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Court’s Decision in Servatius v. Alberni School District No. 70 Upholds Reconciliation and Protects Indigenous Learning

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by ahnationtalk on January 9, 202035 Views


((Xʷməθkʷəy̓əm (Musqueam), Sḵwx̱wú7mesh (Squamish) and səl̓ilwətaʔɬ/sel̓ílwitulh (Tsleil-Waututh)/Vancouver, B.C. – January 8, 2020) Today the Supreme Court of British Columbia made its decision on Servatius v. Alberni School District No. 70 and ruled in favor of the Alberni School District, supported by the Nuu-chah-nulth Tribal Council (NTC) who served as intervenors. The Supreme Court concluded that the petitioner, an Evangelical Christian parent, could not establish that the demonstrations of Nuu-chah-nulth culture and spirituality at her children’s school constituted an infringement of religious freedoms.

“UBCIC celebrates the victory of the School District and the Nuu-chah-nulth Tribal Council who were defending the advancement of knowledge and awareness of Nuu-chah-nulth culture, history, and language,” stated Grand Chief Stewart Phillip, President of the Union of BC Indian Chiefs. “As approximately one-third of the students in the Alberni School District are Indigenous, it is imperative that these students receive culturally relevant teaching that enriches and enhances their sense of belonging.”

“Given the traumatic history and legacy of residential schools which attempted to systematically destroy Indigenous culture and tragically harmed Indigenous children, educational experiences that celebrate Indigenous beliefs and traditions should be welcomed, not punished. Honouring and integrating Indigenous knowledge and practices into our education systems is a step towards reconciliation,” stated Chief Don Tom, Vice-President of the Union of BC Indian Chiefs.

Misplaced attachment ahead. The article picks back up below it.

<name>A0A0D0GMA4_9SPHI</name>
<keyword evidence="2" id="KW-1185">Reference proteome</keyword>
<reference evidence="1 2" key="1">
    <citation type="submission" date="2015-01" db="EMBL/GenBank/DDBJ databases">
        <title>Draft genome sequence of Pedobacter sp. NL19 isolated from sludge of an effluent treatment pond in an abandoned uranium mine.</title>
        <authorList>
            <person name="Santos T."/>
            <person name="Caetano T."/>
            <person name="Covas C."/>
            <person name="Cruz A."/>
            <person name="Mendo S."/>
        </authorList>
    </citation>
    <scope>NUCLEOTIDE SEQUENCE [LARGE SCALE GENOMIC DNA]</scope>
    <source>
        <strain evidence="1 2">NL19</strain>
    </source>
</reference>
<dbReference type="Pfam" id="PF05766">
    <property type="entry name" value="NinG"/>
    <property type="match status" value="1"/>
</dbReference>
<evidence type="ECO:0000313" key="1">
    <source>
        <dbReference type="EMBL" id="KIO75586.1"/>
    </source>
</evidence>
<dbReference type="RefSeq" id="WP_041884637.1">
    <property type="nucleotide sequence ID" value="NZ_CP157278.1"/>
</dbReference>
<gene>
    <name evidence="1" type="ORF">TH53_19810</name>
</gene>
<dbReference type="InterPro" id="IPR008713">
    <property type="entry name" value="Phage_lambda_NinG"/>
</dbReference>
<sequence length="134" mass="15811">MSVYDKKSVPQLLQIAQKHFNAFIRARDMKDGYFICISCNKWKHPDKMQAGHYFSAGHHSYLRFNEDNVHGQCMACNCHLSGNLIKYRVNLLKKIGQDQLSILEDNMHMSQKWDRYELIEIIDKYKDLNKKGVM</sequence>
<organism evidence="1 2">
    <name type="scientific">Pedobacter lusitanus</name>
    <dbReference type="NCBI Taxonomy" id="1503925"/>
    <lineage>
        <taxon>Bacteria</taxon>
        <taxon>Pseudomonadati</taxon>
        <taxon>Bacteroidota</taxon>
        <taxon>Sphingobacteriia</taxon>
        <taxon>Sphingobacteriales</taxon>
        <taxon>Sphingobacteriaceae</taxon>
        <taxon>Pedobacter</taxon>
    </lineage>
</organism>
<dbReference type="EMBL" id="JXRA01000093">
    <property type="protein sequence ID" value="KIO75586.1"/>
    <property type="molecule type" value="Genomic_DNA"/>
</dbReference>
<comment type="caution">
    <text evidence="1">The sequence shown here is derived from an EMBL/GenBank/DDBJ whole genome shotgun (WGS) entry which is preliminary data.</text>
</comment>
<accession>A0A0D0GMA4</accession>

“With the introduction of the Declaration on the Rights of Indigenous Peoples Act, BC has made a commitment to ensuring that the human rights of Indigenous peoples are respected, upheld and advanced. Such a commitment necessarily means allowing and helping Indigenous peoples pursue their right to strengthen and maintain their ties to their Indigenous institutions, cultures, and traditions, especially in school settings. We are grateful to the Nuu-chah-nulth Tribal Council for their leadership on this crucial case and their commitment to reconciliation,” concluded Kukpi7 Judy Wilson, Secretary-Treasurer of the Union of BC Indian Chiefs.

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Grand Chief Stewart Phillip, President of UBCIC: (250-490-5314)
Chief Don Tom, Vice-President of UBCIC: (604-290-6083)
Kukpi7 Judy Wilson, Secretary-Treasurer of UBCIC: (250-320-7738)

UBCIC is an NGO in Special Consultative Status with the Economic and Social Council of the United Nations.

For more information please visit www.ubcic.bc.ca

NT5

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